Ever since rubber mulch hit the market several years ago, it has become an increasingly popular choice for loose fill in both playgrounds and landscaping. Its main selling points are its safety and its durability.
Both rubber and wood mulch come in many different colors and cater to all aesthetic requirements. However, rubber mulch retains its color and vibrancy far longer than wood mulch, while not staining clothes or skin – even in the rain.
Rubber mulch has superior shock absorption and outperforms wood mulch (and even gravel and sand), and is thus considered the safest playground surfacing material.
Wood mulch products use dyed woods, old pallets that have been ground up, and other woods which were used in industrial capacities. These wood chips contain arsenic and creosote, among other byproducts such as toxins and acids.
Rubber mulch is made from ground-up tires that have gone out of commission. To convert the tires into mulch, manufacturers wash the tires and grind them into tiny pellets, using magnets to remove the tiny bits of metal that could present a potential hazard.
Rubber mulch generally comes from recycled tires which would otherwise end up in landfills, as they decompose at a very slow rate.
Rubber does not attract termites, because it is not comprised of the organic materials these pests gravitate to. It reduces mold and weed growth by dehydrating most weed seeds and spores before they can reach through to the soil.
In contrast, wood mulch can allow for the infestation of both termites and fungal growth, since these pests are attracted to moist rotting wood.
Additionally, wood mulch can breed "artillery" fungus that can stain nearby cars and homes with fungal spores that, once dried, remain forever.
When choosing rubber vs wood mulch for landscaping, consider that rubber provides excellent drainage for the soil and supplies great insulation against harsh weather. It allows the soil to maintain higher levels of both heat and moisture.
Rubber is heavier than wood mulch and thus has more staying power than the lightweight wood chips. If you live in an area with high winds, or during heavy rains, wood will blow away more easily than rubber.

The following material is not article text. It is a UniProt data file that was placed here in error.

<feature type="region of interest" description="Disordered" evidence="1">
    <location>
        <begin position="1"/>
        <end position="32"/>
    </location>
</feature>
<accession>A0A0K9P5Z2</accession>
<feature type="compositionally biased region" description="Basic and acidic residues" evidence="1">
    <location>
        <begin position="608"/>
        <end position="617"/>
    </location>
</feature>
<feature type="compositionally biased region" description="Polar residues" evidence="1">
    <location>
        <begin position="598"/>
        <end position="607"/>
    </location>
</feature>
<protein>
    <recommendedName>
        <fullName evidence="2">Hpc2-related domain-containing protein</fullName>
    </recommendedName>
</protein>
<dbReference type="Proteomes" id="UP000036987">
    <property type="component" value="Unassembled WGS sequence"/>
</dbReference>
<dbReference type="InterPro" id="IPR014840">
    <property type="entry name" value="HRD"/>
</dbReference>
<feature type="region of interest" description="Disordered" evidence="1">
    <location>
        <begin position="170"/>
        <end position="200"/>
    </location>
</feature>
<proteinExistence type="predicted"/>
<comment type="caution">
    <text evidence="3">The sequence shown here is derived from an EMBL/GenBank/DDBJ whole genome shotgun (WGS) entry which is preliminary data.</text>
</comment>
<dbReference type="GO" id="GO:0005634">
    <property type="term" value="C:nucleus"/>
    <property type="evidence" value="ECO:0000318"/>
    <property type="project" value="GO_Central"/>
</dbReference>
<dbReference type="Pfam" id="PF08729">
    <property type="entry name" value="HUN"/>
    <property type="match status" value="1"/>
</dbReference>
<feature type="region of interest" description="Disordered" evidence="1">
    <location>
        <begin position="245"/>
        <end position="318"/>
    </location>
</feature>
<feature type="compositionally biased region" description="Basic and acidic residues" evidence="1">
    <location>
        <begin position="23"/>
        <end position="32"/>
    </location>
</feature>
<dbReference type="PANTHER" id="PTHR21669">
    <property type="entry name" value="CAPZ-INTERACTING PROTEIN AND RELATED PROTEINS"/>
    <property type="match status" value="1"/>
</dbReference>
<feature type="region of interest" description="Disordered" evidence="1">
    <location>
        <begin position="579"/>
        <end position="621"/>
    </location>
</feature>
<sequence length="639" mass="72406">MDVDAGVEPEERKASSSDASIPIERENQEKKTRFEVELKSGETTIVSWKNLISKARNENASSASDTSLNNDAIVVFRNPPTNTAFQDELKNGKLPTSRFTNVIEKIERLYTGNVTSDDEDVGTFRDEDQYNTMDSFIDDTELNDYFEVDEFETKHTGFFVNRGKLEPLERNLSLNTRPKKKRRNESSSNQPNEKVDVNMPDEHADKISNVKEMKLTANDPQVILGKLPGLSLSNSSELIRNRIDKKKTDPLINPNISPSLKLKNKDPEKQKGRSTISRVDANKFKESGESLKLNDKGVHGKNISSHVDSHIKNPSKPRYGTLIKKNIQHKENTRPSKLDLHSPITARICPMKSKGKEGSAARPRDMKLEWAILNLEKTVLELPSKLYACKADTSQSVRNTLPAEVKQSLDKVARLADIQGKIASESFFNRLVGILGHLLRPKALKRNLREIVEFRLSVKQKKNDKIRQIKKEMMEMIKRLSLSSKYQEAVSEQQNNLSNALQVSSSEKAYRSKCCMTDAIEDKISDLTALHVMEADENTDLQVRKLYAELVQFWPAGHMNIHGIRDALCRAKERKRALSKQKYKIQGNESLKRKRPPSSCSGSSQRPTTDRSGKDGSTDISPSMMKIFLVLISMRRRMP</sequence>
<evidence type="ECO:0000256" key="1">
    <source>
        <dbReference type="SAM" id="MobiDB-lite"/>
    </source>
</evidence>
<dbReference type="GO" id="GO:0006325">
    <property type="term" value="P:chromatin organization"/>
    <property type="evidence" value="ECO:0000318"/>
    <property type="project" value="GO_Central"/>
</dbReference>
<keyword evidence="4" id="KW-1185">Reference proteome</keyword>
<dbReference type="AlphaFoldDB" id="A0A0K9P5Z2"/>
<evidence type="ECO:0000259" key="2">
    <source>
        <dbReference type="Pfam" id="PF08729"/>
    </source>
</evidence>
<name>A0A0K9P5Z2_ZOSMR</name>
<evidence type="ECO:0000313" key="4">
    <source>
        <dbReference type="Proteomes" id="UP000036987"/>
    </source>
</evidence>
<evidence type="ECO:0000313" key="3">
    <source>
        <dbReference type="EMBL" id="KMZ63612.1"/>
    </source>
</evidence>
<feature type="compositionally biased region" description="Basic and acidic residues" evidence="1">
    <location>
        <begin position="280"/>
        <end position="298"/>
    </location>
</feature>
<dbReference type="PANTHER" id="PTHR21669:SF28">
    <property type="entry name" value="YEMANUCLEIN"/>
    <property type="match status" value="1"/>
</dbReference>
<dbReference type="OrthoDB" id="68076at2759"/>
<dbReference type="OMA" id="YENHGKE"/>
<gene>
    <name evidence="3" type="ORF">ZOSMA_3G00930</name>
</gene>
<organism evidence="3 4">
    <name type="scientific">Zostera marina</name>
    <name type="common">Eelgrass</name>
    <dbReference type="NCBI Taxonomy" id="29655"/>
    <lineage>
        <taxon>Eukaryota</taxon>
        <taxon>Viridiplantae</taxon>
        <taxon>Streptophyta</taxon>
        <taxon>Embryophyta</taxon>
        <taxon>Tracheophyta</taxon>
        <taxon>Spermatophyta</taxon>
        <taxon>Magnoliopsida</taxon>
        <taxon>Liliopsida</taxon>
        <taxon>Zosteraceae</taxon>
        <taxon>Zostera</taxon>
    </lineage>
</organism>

Whilst wood mulch decomposes after only a few months, rubber mulch lasts for a minimum of 10-20 years, thus earning it the title of “permanent mulch”.
As mentioned, rubber mulch will not decompose, contrary to its wood counterpart. Stormy days with heavy wind and rains will not dislodge rubber mulch, while wood chips may float away.
Rubber mulch does not rot, even after intense exposure to humidity.
An oft-ignored benefit of rubber mulch is that it does not freeze in extreme cold temperatures, whereas wood does.
Wood chips are far more flammable than rubber mulch.
Rubber mulch seems like the more expensive option between the two. However, it lasts longer and does not require yearly re-spreading or repurchasing. It can eliminate the need for annual mulching, since rubber doesn't break down as wood does; it's heavy enough to stay put; and you can use less of it: you need about 1.5 inches of rubber mulch compared to about 3 inches of wood mulch.
Wood fades; requires repurchasing every 1 to 2 years; and can cause termite troubles, which can increase labor and out-of-pocket costs.
Arguably one of the most coveted features of rubber mulch is that it won’t attract the usual outdoor bugs that wreak havoc on gardens and exteriors, such as ants and termites. Then there are the other creatures that are also unwelcome, including mice and snails. Aside from cedar chips which could help prevent the presence of moths, beetles, and cockroaches, very few ground cover mediums can lay claim to this.